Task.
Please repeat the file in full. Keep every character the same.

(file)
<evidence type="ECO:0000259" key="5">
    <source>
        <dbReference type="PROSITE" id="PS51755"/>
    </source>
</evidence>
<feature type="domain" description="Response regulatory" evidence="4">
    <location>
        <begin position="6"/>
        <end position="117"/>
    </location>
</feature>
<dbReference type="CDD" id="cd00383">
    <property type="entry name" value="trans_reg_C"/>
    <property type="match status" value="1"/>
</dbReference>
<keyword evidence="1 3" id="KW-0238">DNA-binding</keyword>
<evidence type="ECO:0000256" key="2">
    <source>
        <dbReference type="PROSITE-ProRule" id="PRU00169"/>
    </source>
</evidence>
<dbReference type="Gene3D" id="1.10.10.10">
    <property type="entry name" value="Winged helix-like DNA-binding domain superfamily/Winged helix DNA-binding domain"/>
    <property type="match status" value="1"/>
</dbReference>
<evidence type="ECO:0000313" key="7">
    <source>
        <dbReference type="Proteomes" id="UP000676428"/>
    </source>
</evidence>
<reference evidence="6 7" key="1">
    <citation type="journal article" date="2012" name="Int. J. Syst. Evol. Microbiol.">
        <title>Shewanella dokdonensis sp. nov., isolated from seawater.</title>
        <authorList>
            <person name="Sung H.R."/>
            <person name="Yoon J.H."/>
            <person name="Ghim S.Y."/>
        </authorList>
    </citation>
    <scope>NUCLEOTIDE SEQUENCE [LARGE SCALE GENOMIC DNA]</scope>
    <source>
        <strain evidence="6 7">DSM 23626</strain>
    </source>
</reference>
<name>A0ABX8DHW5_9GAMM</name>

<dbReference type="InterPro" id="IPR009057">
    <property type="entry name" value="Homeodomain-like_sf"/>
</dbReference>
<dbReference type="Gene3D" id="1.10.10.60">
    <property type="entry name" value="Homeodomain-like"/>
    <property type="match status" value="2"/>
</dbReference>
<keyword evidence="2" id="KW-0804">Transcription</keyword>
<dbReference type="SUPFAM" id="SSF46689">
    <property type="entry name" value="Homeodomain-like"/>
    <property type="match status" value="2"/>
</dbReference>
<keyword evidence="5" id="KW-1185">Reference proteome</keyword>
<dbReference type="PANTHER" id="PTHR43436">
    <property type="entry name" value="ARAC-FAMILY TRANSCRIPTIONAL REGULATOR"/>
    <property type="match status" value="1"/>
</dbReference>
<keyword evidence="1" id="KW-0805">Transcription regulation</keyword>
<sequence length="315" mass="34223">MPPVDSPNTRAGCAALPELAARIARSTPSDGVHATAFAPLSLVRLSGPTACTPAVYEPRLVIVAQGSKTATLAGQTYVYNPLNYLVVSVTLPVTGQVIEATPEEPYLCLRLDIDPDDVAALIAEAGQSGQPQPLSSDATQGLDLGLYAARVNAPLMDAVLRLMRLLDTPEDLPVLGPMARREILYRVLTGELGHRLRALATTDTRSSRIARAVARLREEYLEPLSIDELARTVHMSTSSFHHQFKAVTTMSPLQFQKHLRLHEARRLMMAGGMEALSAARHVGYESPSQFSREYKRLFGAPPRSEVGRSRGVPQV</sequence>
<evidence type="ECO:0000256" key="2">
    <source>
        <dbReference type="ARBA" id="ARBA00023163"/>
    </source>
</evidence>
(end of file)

<evidence type="ECO:0000259" key="5">
    <source>
        <dbReference type="PROSITE" id="PS51755"/>
    </source>
</evidence>
<feature type="domain" description="Response regulatory" evidence="4">
    <location>
        <begin position="6"/>
        <end position="117"/>
    </location>
</feature>
<dbReference type="CDD" id="cd00383">
    <property type="entry name" value="trans_reg_C"/>
    <property type="match status" value="1"/>
</dbReference>
<keyword evidence="1 3" id="KW-0238">DNA-binding</keyword>
<evidence type="ECO:0000256" key="2">
    <source>
        <dbReference type="PROSITE-ProRule" id="PRU00169"/>
    </source>
</evidence>
<dbReference type="Gene3D" id="1.10.10.10">
    <property type="entry name" value="Winged helix-like DNA-binding domain superfamily/Winged helix DNA-binding domain"/>
    <property type="match status" value="1"/>
</dbReference>
<evidence type="ECO:0000313" key="7">
    <source>
        <dbReference type="Proteomes" id="UP000676428"/>
    </source>
</evidence>
<reference evidence="6 7" key="1">
    <citation type="journal article" date="2012" name="Int. J. Syst. Evol. Microbiol.">
        <title>Shewanella dokdonensis sp. nov., isolated from seawater.</title>
        <authorList>
            <person name="Sung H.R."/>
            <person name="Yoon J.H."/>
            <person name="Ghim S.Y."/>
        </authorList>
    </citation>
    <scope>NUCLEOTIDE SEQUENCE [LARGE SCALE GENOMIC DNA]</scope>
    <source>
        <strain evidence="6 7">DSM 23626</strain>
    </source>
</reference>
<name>A0ABX8DHW5_9GAMM</name>

<dbReference type="InterPro" id="IPR009057">
    <property type="entry name" value="Homeodomain-like_sf"/>
</dbReference>
<dbReference type="Gene3D" id="1.10.10.60">
    <property type="entry name" value="Homeodomain-like"/>
    <property type="match status" value="2"/>
</dbReference>
<keyword evidence="2" id="KW-0804">Transcription</keyword>
<dbReference type="SUPFAM" id="SSF46689">
    <property type="entry name" value="Homeodomain-like"/>
    <property type="match status" value="2"/>
</dbReference>
<keyword evidence="5" id="KW-1185">Reference proteome</keyword>
<dbReference type="PANTHER" id="PTHR43436">
    <property type="entry name" value="ARAC-FAMILY TRANSCRIPTIONAL REGULATOR"/>
    <property type="match status" value="1"/>
</dbReference>
<keyword evidence="1" id="KW-0805">Transcription regulation</keyword>
<sequence length="315" mass="34223">MPPVDSPNTRAGCAALPELAARIARSTPSDGVHATAFAPLSLVRLSGPTACTPAVYEPRLVIVAQGSKTATLAGQTYVYNPLNYLVVSVTLPVTGQVIEATPEEPYLCLRLDIDPDDVAALIAEAGQSGQPQPLSSDATQGLDLGLYAARVNAPLMDAVLRLMRLLDTPEDLPVLGPMARREILYRVLTGELGHRLRALATTDTRSSRIARAVARLREEYLEPLSIDELARTVHMSTSSFHHQFKAVTTMSPLQFQKHLRLHEARRLMMAGGMEALSAARHVGYESPSQFSREYKRLFGAPPRSEVGRSRGVPQV</sequence>
<evidence type="ECO:0000256" key="2">
    <source>
        <dbReference type="ARBA" id="ARBA00023163"/>
    </source>
</evidence>